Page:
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Table of Contents
Vol. 45, No. 3, 2001
Issue release date: May–June 2001
Ann Nutr Metab 2001;45:91–101
(DOI:10.1159/000046713)

Safety Aspects of Iron in Food

Schümann K.
Walther-Straub-Institut für Pharmakologie und Toxikologie, Ludwig-Maximilians-Universität München, Deutschland

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Abstract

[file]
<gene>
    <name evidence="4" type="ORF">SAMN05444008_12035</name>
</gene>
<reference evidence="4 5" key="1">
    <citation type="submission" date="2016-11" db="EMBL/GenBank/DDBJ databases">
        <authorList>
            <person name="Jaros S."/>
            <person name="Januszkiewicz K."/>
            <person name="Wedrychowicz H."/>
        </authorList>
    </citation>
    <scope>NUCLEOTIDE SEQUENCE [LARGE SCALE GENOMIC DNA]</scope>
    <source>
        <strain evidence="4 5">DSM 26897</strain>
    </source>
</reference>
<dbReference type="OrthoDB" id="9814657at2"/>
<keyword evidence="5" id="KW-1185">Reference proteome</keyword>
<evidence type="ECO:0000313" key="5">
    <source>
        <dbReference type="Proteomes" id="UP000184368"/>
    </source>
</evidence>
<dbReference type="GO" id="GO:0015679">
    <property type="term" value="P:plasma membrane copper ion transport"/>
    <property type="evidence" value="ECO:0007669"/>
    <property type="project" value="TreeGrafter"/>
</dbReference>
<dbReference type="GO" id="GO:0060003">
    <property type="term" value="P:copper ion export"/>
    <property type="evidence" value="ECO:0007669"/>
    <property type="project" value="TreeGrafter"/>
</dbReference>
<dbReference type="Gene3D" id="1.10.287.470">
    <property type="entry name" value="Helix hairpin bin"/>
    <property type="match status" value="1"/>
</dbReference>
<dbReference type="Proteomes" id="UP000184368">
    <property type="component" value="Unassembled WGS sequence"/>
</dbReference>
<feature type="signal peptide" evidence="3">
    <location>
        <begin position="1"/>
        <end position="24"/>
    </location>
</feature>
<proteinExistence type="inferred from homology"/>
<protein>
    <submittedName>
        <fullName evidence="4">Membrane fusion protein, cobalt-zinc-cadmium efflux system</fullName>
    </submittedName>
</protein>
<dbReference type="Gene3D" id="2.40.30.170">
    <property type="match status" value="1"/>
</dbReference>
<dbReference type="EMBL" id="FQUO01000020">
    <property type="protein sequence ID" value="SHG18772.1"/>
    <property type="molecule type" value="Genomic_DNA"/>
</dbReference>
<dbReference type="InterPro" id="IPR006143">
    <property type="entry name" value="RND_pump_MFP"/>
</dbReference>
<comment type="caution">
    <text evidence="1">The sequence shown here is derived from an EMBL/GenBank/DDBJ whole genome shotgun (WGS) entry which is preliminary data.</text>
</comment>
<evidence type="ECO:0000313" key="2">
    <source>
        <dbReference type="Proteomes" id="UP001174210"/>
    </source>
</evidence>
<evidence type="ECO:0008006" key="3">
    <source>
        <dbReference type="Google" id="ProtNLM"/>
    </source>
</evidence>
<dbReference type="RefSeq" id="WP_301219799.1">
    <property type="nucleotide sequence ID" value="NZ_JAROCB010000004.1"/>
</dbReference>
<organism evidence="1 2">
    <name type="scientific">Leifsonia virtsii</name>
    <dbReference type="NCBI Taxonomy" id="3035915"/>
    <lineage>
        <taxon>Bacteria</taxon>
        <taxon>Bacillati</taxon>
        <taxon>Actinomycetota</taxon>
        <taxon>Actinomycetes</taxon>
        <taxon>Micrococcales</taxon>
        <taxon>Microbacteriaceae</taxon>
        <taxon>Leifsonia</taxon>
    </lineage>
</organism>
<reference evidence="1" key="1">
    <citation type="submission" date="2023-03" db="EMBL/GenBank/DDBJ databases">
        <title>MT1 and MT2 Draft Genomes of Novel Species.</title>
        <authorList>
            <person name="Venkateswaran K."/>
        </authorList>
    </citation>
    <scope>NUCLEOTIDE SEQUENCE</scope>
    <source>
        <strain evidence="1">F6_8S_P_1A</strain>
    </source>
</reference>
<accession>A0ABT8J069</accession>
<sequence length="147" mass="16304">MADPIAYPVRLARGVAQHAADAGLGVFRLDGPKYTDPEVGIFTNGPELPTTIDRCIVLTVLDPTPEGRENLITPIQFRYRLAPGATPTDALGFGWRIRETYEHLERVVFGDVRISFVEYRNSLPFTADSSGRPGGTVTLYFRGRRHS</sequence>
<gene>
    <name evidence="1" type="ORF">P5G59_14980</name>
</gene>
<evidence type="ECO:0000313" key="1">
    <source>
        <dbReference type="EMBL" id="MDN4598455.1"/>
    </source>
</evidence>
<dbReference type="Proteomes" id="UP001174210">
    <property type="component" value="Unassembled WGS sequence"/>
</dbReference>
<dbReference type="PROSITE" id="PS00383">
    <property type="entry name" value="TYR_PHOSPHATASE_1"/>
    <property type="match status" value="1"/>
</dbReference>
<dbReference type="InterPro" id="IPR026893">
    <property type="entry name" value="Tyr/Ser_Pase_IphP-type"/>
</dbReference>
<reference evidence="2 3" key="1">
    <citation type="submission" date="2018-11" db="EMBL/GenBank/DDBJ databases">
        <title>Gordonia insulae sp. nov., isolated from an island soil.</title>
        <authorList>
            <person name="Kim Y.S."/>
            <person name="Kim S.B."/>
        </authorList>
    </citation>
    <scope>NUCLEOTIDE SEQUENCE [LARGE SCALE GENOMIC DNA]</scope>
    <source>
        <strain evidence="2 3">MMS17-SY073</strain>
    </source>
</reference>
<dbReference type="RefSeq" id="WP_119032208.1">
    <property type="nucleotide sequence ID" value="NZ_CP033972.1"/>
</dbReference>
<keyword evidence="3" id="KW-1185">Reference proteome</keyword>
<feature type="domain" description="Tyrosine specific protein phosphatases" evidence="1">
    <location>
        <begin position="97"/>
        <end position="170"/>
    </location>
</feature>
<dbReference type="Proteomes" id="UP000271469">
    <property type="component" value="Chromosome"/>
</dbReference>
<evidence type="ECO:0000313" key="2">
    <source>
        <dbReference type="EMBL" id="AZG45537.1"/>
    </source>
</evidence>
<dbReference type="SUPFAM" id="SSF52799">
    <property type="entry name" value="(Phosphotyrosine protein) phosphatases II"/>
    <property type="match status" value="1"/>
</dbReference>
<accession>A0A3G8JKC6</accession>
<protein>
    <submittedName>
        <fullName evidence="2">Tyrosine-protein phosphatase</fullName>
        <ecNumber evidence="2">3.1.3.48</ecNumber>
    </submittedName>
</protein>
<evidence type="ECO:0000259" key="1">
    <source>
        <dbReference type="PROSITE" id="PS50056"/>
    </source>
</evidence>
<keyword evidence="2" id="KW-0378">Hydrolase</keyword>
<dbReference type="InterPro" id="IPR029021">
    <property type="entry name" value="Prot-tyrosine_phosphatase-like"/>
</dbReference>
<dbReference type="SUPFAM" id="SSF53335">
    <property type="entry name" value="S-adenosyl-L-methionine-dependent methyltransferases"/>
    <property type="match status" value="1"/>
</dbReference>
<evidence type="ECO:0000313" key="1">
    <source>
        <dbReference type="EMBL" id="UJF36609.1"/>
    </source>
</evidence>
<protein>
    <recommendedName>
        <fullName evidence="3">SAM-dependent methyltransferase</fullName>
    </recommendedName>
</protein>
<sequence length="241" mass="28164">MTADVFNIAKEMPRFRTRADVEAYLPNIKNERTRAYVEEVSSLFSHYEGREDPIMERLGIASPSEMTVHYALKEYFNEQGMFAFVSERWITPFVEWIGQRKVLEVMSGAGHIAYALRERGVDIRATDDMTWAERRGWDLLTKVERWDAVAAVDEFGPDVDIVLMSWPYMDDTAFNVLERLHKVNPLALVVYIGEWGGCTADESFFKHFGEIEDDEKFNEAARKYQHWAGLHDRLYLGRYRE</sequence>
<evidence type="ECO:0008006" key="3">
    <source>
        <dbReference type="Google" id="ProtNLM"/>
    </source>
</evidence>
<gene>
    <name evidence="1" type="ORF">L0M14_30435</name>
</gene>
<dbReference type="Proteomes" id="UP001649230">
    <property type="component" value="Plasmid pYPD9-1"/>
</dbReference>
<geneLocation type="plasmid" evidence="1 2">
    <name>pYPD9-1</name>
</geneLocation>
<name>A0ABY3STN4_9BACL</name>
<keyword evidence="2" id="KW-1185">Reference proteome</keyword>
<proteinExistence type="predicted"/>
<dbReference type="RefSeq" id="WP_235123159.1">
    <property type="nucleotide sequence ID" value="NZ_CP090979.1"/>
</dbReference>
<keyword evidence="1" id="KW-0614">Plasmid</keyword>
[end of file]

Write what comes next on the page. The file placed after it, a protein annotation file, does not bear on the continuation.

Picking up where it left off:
During the last decades efforts regarding dietary iron supply focused mostly on the prevention of deficiencies, especially during growth and pregnancy. Correspondingly, homeostatic mechanisms increase intestinal iron absorption in iron deficiency, but its downregulation at high intake levels seems insufficient to prevent accumulation of high iron stores at high intake. There is no regulated iron excretion in overload. Excess of pharmaceutical iron may cause toxicity and therapeutic doses may cause gastrointestinal side effects. Chronic iron excess, e.g. in primary and secondary hemochromatosis, may lead to hepatic fibrosis, diabetes mellitus and cardiac failure. Chronic intake of 50–100 mg Fe/day of highly bioavailable iron with home-brewed beer in sub-Saharan Africans lead to cirrhosis and diabetes. Applying a safety factor of 2 would lead to an upper safe level of 25–50 mg Fe/day for this endpoint of conventional iron toxicity. However, beyond this kind of damage iron is known to catalyze the generation of hydroxyl radicals from superoxide anions and to increase oxidative stress which, in turn, increases free iron concentration. This self-amplifying process may cause damage to lipid membranes and proteins, which relates radical generation and organ damage after ischemia-reperfusion events to available free iron in clinical and experimental settings. Correspondingly, epidemiological studies as well as observations in heterozygotes for hereditary hemochromatosis suggest that the risk of atherosclerosis and acute myocardial infarction is related to body iron stores, though there is conflicting epidemiological evidence as well. The most recent and best controlled studies, however, support the hypothesis that iron stores are related to cardiovascular risk. Iron-amplified oxidative stress may also increase DNA damage, oxidative activation of precancerogens and support tumor cell growth. This is supported by experimental, clinical and epidemiological observations. Due to these mechanisms high iron stores may present a health hazard. Though this has not been finally proven, available evidence strongly recommends not to increase iron intake beyond physiological requirements. To avoid iron deficiency symptoms, on the other hand, care must be taken to meet recommended daily intake.



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